Faculty of Information Technology, BUT

Course details

Dynamic Languages

DJA Acad. year 2019/2020 Summer semester 5 credits

Object oriented in programming languages, operating and database systems. Smalltalk Roots: LISP and Simula 67. Net Object Orientation. Smalltalk. Development environment and Smalltalk system architecture. Language and Self. Principles of Smalltalk and Self Implementation. Persistence in object-oriented systems. Reflectivity, principles of open implementations. Programming techniques using reflectivity.

Guarantor

Deputy Guarantor

Language of instruction

Czech

Completion

Examination (written+oral)

Time span

26 hrs lectures, 26 hrs projects

Assessment points

70 exam, 30 projects

Department

Lecturer

Instructor

Subject specific learning outcomes and competences

Ability to program in pure object oriented languages based on Smalltalk and use their dynamic features.

Generic learning outcomes and competences

Understanding general principles of pure object orientation and its applications.

Learning objectives

To introduce to the essence of dynamic languages and their features. To introduce to roots and essence of pure object orientation manifested by dynamic language and system Smalltalk. To introduce to dynamic object oriented systems, their architecture and applications.

Why is the course taught

In order to implement dynamic, adaptive software systems, programming languages must support reasoning about their own structure, performance, and environment (often called "reflection"). Furthermore, there must be support for dynamic modification of structure and behaviour. LISP and Smalltalk are typical examples of dynamic languages. The course deals with object orientation in programming languages, operating systems and database systems, Smalltalk influence upon object-oriented technologies. It introduces to pure object-oriented dynamic languages and systems Smalltalk and Self, architectures and principles of implementation of Smalltalk-like systems as well as their use in rapid prototyping.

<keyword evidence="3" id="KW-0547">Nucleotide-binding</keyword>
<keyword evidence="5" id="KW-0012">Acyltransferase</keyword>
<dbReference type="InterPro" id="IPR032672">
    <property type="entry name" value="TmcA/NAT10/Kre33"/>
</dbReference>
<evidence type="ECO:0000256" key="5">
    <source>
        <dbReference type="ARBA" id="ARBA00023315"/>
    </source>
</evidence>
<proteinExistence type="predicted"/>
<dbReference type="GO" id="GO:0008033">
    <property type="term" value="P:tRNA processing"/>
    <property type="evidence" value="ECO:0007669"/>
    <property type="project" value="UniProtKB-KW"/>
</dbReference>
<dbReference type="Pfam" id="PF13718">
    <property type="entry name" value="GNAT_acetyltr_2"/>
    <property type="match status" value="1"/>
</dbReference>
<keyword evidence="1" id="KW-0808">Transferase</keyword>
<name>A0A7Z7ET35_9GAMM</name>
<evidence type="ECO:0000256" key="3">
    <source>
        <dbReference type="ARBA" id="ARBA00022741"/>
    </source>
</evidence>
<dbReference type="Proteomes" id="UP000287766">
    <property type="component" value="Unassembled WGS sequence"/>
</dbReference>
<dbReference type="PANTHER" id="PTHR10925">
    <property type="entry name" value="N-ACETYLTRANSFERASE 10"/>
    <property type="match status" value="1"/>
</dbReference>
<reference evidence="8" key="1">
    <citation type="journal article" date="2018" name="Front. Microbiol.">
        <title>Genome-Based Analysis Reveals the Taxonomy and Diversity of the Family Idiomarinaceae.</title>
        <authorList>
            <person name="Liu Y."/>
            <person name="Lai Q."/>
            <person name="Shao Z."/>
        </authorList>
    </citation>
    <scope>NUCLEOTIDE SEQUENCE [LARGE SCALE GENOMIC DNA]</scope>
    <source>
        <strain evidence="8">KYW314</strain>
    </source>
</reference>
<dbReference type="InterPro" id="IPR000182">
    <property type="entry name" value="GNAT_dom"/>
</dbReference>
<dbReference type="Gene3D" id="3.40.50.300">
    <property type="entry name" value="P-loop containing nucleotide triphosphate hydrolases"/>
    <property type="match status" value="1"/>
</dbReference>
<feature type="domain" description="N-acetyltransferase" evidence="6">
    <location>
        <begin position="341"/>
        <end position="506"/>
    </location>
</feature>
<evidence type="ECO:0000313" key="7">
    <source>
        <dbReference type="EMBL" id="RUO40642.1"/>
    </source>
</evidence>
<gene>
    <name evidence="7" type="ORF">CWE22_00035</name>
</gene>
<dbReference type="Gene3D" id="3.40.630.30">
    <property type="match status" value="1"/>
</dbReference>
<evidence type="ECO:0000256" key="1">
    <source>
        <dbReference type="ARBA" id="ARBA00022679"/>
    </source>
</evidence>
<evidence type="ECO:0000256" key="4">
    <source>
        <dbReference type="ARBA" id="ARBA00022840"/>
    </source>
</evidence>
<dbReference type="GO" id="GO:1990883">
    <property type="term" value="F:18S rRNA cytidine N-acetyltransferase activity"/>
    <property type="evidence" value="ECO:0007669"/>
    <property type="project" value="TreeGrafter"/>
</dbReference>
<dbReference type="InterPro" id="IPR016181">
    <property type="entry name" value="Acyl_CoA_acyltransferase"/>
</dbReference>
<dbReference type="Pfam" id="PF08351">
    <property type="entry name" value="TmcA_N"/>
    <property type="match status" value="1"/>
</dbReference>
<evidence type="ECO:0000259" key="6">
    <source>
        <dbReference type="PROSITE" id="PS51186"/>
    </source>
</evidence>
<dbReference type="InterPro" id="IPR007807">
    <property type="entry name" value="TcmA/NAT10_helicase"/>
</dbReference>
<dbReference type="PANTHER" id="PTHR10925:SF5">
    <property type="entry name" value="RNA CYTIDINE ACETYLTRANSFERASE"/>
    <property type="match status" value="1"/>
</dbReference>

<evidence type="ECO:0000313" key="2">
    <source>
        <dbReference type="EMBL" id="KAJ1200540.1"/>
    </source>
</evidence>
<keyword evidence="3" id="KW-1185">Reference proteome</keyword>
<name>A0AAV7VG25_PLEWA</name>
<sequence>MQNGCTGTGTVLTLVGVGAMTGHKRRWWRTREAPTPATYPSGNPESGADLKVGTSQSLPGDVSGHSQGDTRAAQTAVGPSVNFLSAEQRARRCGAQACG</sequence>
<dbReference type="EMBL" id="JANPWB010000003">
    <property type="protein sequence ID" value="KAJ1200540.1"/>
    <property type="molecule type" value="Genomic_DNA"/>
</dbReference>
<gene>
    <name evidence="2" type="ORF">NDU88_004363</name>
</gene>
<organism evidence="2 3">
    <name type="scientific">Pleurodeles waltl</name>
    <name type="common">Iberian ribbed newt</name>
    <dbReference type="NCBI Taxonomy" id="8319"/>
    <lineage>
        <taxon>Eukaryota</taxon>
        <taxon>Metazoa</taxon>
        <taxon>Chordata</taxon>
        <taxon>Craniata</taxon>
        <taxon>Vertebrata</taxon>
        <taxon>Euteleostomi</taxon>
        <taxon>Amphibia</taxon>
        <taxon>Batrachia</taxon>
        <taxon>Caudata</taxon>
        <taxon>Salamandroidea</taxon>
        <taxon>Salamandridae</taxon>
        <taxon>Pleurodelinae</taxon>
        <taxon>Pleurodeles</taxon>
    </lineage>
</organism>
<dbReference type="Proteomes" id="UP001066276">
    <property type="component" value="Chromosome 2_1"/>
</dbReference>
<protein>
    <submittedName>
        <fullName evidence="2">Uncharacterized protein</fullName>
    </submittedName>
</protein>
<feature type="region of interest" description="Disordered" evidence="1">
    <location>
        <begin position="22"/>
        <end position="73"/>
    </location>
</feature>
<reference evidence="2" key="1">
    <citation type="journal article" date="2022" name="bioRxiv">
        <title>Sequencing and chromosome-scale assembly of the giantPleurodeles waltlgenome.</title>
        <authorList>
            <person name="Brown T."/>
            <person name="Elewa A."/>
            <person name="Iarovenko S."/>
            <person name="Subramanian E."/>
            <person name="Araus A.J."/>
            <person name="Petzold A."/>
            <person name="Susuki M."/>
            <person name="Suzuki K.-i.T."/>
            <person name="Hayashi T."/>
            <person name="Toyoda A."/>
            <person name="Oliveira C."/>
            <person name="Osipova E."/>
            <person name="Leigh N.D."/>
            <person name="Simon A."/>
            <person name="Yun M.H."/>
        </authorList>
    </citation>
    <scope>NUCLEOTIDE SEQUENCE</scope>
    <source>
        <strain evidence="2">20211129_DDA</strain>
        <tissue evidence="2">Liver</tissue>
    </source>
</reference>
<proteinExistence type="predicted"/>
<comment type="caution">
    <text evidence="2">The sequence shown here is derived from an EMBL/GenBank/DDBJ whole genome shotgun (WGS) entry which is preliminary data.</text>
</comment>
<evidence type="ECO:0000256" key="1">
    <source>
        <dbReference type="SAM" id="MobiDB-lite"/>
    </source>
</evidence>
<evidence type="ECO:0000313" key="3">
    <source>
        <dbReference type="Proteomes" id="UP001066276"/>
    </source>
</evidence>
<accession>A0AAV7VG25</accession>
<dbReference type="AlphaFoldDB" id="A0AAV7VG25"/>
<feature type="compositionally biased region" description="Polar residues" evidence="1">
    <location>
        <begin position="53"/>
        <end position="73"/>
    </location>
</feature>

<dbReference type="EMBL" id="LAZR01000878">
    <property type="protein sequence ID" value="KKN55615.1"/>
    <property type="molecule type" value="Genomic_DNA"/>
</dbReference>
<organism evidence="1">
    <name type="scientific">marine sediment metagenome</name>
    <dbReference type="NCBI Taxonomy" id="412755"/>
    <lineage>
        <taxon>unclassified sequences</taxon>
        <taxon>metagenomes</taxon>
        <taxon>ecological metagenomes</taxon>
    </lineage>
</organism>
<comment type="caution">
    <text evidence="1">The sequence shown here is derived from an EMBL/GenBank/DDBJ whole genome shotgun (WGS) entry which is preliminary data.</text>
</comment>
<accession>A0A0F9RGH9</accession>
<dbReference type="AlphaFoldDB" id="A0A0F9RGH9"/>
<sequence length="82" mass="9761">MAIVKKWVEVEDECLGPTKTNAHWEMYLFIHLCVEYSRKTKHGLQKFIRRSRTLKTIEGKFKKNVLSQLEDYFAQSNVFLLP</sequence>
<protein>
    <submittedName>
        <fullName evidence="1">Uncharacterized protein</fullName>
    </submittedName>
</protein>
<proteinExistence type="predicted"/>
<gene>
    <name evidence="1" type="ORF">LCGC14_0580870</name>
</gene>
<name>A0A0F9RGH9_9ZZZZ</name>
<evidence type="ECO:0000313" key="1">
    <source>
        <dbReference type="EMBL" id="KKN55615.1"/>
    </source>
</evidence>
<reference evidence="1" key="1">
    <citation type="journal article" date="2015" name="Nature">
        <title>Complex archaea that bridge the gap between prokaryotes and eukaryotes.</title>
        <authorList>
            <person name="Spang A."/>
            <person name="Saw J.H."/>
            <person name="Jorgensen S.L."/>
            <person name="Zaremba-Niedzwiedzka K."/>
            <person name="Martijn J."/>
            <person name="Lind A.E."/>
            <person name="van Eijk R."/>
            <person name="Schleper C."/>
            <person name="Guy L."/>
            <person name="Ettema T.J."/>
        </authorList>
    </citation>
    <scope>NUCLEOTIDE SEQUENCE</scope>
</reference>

Study literature

  • Goldberg, A., Robson, D.: Smalltalk-80: The Language, Addison Wesley, 1989, ISBN 0-201-13688-0
  • LaLonde, W., Pugh, J.: Inside Smalltalk, Vol. 1, Prentice Hall, 1990, ISBN: 0134684141
  • Guzdial, M.: Squeak, Prentice Hall, 2001, ISBN 0-13-028028-3
  • Brauer, J.: Programming Smalltalk - Object-Orientation from the Beginning, Springer, 2015, ISBN 978-3-658-06823-3.

Fundamental literature

  • Goldberg, A., Robson, D.: Smalltalk-80: The Language, Addison Wesley, 1989, ISBN 0-201-13688-0
  • LaLonde, W., Pugh, J.: Inside Smalltalk, Vol. 1, Prentice Hall, 1990, ISBN: 0134684141
  • Guzdial, M.: Squeak, Prentice Hall, 2001, ISBN 0-13-028028-3
  • Brauer, J.: Programming Smalltalk - Object-Orientation from the Beginning, Springer, 2015, ISBN 978-3-658-06823-3.

Syllabus of lectures

  1. Object oriented in programming languages, operating and database systems.
  2. Smalltalk Roots: LISP and Simula 67. 
  3. Smalltalk - class-based pure object orientation.
  4. Development environment of Smalltalk systems.
  5. Smalltalk system architecture.
  6. Language and System Self - Classless Pure Object Orientation.
  7. Principles of Smalltalk and Self Implementation.
  8. Persistence in object-oriented systems.
  9. Reflectivity, principles of open implementations.
  10. Programming techniques using reflectivity.
  11. Parallel and distributed programming in Smalltalk systems.
  12. Object oriented modeling and prototyping.
  13. Other dynamic languages. Interoperability.

Syllabus - others, projects and individual work of students

  • Simple application, demonstrating dynamic properties and reflectivity in any dynamic language, comparing Smalltalk's properties to the other dynamic programming languages.

Progress assessment

Project.

Schedule

DayTypeWeeksRoomStartEndLect.grpGroupsInfo
Wedlecturelectures E104 19:0020:50 1MIT 2MIT xx

Course inclusion in study plans

Back to top